Few people in Gopher football history have the perspective that Joe Salem
does with the program. As a former player and member of a national championship team, to serving as an assistant coach to eventually being named head coach, Salem has done it all. He was also the head coach of the Gophers the last few years at Memorial Stadium and the first few years at the Dome.
Following the end to his Gopher coaching career, Salem moved to private business where he worked for more than a decade, before recently returning to the sidelines as he now is the QB coach at Augustana College, working for his son Brad.
In its ongoing "œWhere are they now?" profile series in conjunction with its current "œTCF Bank Stadium "“ Changing Gopher Athletics Forever" package of articles, GopherHole spoke with Salem to discuss playing and coaching for Murray Warmath
, living out a lifelong dream as head coach of the Gophers and the decision to move from Memorial Stadium to the Dome, and whether he'd do it again. GH: What type of impact did Coach Murray Warmath have on you as a coach and in your personal development?
JS: He's like a second father to me. He was a very tough disciplinarian and taught us about the ups and downs and the ways of the world. We weren't that good my first few years and people were trying to run him out but he stuck with it and we won the national title. I was the back-up QB during those years and then as soon as I graduated I joined the staff as an assistant and worked for him for five years. He influenced me as a coach and as a mentor. He put on a coaching clinic each day. It was a lesson learned daily. GH: What memories stick out to you about the 1960 National Championship season?
JS: We came out of the blocks and won some games which no one expected us to do much early. We played Iowa when they were #1 in the nation and we were #2 and it wasn't even on national TV. In those days the national champ was picked before the bowl games and we were already named national champion and then got beat by Washington in the Rose Bowl. But it was a great team where we had many guys playing both sides of the ball. We had guys like Tom Brown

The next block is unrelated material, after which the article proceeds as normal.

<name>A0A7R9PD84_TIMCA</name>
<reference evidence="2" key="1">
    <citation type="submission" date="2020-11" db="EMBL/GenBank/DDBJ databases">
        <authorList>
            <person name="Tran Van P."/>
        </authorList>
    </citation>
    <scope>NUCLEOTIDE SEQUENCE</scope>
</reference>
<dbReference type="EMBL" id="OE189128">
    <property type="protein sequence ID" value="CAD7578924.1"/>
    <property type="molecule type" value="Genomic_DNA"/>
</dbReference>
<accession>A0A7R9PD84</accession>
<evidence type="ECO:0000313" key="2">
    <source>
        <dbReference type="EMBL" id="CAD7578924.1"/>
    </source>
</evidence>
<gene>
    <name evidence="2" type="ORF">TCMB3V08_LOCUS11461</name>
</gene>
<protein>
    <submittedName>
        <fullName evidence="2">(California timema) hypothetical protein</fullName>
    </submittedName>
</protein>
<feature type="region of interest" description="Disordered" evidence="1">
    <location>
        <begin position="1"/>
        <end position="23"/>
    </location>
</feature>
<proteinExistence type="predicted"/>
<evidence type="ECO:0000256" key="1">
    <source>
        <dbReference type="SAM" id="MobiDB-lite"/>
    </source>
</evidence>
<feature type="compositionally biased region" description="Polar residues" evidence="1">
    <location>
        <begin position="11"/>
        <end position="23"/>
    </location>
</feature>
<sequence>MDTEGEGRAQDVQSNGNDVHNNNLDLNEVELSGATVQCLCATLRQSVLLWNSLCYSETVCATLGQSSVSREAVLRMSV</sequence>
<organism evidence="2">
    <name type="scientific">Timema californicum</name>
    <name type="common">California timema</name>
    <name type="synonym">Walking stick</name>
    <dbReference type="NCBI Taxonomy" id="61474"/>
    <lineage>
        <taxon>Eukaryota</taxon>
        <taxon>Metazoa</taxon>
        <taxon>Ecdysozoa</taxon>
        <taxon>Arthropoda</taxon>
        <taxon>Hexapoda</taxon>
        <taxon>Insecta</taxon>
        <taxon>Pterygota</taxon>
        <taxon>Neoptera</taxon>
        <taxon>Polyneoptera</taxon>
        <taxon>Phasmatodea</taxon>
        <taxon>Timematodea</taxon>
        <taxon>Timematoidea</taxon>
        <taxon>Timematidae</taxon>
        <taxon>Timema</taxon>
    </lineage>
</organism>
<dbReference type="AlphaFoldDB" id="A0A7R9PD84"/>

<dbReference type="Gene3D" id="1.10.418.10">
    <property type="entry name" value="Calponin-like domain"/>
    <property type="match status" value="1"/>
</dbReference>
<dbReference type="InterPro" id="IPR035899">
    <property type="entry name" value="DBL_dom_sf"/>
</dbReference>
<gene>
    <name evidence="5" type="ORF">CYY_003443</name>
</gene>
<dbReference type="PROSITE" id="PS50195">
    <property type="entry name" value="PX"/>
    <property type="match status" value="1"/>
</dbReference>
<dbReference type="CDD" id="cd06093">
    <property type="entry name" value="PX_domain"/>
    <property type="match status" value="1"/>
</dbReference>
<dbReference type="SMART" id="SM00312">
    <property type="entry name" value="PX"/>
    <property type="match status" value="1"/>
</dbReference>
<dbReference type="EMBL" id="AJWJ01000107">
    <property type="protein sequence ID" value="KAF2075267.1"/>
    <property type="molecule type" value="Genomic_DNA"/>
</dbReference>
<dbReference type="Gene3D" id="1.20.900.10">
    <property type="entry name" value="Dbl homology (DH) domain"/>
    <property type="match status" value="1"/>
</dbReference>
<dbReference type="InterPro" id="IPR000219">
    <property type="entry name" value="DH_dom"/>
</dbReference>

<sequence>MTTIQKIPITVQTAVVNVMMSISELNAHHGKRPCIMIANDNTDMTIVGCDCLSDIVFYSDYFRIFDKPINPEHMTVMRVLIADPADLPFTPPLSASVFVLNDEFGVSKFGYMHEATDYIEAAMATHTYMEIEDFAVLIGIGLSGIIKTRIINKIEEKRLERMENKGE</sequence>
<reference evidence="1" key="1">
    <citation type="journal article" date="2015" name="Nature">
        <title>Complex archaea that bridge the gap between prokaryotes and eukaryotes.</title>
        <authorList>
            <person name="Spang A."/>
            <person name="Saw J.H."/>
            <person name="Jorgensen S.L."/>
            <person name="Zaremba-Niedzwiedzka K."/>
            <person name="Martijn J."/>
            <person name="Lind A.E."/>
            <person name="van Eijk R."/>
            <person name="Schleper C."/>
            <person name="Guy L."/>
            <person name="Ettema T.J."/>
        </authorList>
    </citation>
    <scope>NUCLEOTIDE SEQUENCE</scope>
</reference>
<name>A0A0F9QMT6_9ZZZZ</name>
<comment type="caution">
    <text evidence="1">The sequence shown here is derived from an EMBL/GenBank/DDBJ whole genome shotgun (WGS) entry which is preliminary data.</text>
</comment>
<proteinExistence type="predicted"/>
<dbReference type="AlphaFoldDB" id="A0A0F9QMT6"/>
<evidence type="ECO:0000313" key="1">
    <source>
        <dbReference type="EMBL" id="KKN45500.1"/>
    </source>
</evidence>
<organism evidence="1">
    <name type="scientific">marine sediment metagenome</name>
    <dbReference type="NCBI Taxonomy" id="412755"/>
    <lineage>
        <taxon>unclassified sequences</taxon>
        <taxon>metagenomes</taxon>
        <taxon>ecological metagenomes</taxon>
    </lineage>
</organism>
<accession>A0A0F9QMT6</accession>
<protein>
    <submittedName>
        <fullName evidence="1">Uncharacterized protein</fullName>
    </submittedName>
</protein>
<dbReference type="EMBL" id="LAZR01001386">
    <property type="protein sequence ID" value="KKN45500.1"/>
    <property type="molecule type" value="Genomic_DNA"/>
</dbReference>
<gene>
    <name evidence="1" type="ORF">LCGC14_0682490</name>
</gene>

and Bobby Bell
. Of the starting 11 guys 8 of them played pro football. The team was very close to one another. GH: Your teammate Sandy Stephens is being honored as an honorary captain at the first game at TCF Bank Stadium. What type of teammate and person was he?
JS: He came in as a highly touted freshman and was a tremendous athlete. He was so quick and we ran the outside option. He came into his own more in 1961 and grew as a tremendous leader. When he played well we cruised through teams. I had QB meetings with him every day at 7 am and he was a great student of the game.GH: Thinking back to your coaching days at The U - what were your thoughts about moving from campus into the Dome?
JS: When I was a kid I used to go to a lot of games at Memorial Stadium. When the Vikes came in the 1960s things started to change. In the early 1960s we played Northwestern on a beautiful November Saturday and it was gorgeous but the crowd was small. We started to see the crowd drop when the Vikings grew in popularity. The stadium started needing upkeep and the public money wasn't as available as it is now and that was going to be a big struggle. I was for the move to the Dome as I thought it would help improve recruiting and I also thought night football would help attendance. At the time it was a good idea but as it turned out it wasn't a home field advantage like we hoped. GH: If you had to do it over again, would you have wanted the program to make the move to the Dome?